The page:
OPINION: Anti-graft efforts bear fruit as Moi era secrecy falls in age of transparency
By Michael Cherambos
In recent months, as President Uhuru Kenyatta’s anti-corruption campaign gains more and more public attention, I have found myself wondering about its efficacy. We have seen a handful of very high profile arrests, such as those of Treasury Cabinet Secretary Henry Rotich and Nairobi Governor Mike Sonko.
Those are probably the biggest names of politicians in Kenya today accused of corruption, but if you are following the campaign, the list extends far beyond them.
We have seen graft arrests occur in all industries, across business and government sectors. There have been more investigations into dubious government tenders than we can count. And what has become increasingly clear is that many government officials see their position as an opportunity to create more personal business partnerships for the benefit of themselves and their families.
The line between public service and private for-profit ventures is blurred in Kenya. It has been blurred essentially since the state’s inception – but it need not stay that way forever.
Sometimes, when I reflect upon the administration’s anti-graft measures, I begin to think that it is moving too slow. But that thought is quickly countered by the understanding that a problem so deeply ingrained in a society’s culture is very difficult to change. It is a step by step process, and each step should be counted as a major gain.
The mere arrest of a public figure accused of graft is a huge benefit in the first part of this struggle against corruption, that is, to raise awareness.
The Building Bridges Initiative taskforce has explicitly told us how severe a problem corruption is for Kenya’s economic growth. This is a correct assertion, but what really compliments this information is the fact that people are no longer operating with impunity. They will be spotlighted and publicly shamed for stealing from the mwananchi.
It seems to me very reasonable to support the anti-corruption campaign while at the same time expecting more to come from it. It is a race that we, as ordinary Kenyans, are in together.
Corruption has been taking place here for far too long and it is not something that will disappear overnight. For example just recently, reports came out regarding a shady deal that took place under former President Daniel Moi’s administration that still has our national pocket reeling.
In 1996, a land deal carried out between Nairobi billionaire Mike Maina and his lawyer at the time Chege Kirundi with government officials allowed them to acquire 45.5 acres of public land from Karura forest. They were able to excise about 18.4 hectares in the forest for development and personal profit.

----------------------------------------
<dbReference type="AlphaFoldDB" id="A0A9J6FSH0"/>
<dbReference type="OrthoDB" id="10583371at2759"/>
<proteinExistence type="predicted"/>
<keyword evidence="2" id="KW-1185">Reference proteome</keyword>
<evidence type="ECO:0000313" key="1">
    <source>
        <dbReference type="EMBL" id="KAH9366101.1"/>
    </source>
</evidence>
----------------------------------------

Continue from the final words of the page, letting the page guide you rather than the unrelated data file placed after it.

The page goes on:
The sprawling park, which is at the heart of Nairobi’s green urban landscape, should serve for the benefit of all citizens of and travelers to the city. But a deal that happened almost 25 years ago cut its size and reduced our own ecological inheritance.
And perhaps even more grave is the losses absorbed by the National Social Security Fund (NSSF) due to the shady deal. Because public officials granted the acquisition to Maina and Kirundi, the NSSF is Sh293 million poorer. We are still suffering from corrupt deals that took place almost 25 years ago.
While this news is frustrating, it does not mean we need to accept it in silence. Though history cannot be changed, the future is ours to shape. If all of us truly hope for a better Kenya for our children, if we quit being so myopic and begin thinking about the long term, then we should applaud each and every small success of the anti-graft campaign.
Each arrest, each public exposure of suspicious conduct is an investment in the bank account of our grandchildren.
And there are new investments all the time. Concerns about deals to build the Dandora Stadium in Nairobi have led the EACC to investigate breach of law and an irregular payment of Sh 196 million for the stadium. While the investigation is still ongoing, the EACC’s move ensures that someone will be held accountable. Transparency is critical to understanding how the national budget is allocated and who, apart from ordinary taxpayers, is benefitting.
We have come a long way since 1996, when most decisions made by the government were shrouded in secrecy, when people were able to take advantage of the silence and the fear of asking questions.
We live in a completely different era, and the fight against corruption is the strongest proof of this.
Michael Cherambos comments on topical socio-political issues; [email protected]
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